The Broad Breasted Bronze has a lavish display of plumage, with richly colored feathers, which are very similar to a wild turkey’s. Copper, bronze, and gold are present in its coloration. Under direct sunlight, its metallic brown colors are further enhanced by an iridescent blue-green sheen. Chicks and poults are dark brown, with distinctive stripes.
As we’ve already seen, the current Broad Breasted Bronze is considerably larger than the ancestor from which it was selectively bred. In addition to the breast being wider, it also protrudes in front. This bulge is partly responsible for preventing natural mating. Aside from this dramatic size difference, the Broad Breasted’s plumage is usually darker and slightly more matte than that of the Standard’s, although it would be difficult to spot this subtle shading unless the two breeds were side-by-side. The Broad Breasted’s legs also tend to be shorter than the Standard’s.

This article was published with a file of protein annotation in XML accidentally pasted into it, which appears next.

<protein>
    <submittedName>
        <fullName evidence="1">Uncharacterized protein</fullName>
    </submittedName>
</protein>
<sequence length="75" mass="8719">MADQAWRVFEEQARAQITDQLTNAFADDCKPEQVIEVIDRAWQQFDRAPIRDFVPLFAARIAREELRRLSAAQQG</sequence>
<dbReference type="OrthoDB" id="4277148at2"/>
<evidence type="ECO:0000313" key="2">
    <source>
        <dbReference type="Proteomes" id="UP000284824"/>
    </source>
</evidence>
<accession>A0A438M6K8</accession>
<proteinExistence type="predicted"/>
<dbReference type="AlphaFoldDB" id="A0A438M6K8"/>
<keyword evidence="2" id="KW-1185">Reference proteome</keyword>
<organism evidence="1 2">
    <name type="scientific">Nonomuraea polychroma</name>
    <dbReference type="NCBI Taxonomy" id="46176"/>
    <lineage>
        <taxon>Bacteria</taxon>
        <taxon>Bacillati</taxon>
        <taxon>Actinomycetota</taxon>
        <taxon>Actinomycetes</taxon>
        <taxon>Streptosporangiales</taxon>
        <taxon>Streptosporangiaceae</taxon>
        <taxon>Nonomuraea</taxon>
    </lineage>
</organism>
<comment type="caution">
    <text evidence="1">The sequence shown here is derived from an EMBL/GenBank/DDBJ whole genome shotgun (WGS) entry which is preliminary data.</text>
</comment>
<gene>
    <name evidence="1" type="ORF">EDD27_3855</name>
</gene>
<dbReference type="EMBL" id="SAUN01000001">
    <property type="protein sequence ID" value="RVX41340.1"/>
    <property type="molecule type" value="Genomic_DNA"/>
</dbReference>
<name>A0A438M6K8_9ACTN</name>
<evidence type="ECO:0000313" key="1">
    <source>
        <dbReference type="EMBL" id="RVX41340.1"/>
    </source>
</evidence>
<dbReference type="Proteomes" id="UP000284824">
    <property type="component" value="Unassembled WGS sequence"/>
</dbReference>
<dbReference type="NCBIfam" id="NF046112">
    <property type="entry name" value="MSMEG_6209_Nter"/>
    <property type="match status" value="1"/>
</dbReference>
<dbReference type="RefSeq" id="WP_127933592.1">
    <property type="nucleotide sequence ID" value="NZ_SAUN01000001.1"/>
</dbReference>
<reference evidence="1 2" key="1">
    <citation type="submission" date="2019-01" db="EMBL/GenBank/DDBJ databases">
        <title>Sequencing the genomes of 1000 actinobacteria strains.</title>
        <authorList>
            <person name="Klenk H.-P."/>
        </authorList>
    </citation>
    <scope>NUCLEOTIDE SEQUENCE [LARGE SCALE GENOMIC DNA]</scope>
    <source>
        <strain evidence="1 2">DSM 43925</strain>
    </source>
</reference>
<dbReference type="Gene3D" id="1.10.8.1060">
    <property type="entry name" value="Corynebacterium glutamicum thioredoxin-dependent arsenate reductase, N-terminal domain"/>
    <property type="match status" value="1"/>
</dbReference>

Population & Habitat
The once-dominant Broad Breasted Bronze has seen its numbers dwindle away, to the point that the American Livestock Breed Conservancy has added the Broad Breasted Bronze to its conservation priority list. Almost all of the more than 280 million turkeys that are produced in the United States and Canada each year for the holidays are raised on industrial farms. Among this total, 99 percent of turkeys raised and slaughtered are Broad Breasted White turkeys. All other breeds of turkey make up the remaining one percent of turkeys reared.
If you do find Broad Breasted Bronze poults for sale, when you get yours home, you will discover that like other turkeys, it is an active scavenger. Ideally, you should provide a minimum of five to six square feet per bird. Your turkey will walk laps of its space each day, searching out insects and plants to eat. The Broad Breasted Bronze will take to roosting in your trees, if given the opportunity when it is very young. However, as it gains weight quickly, it won’t take long for the practice to become unsustainable for this mammoth creature.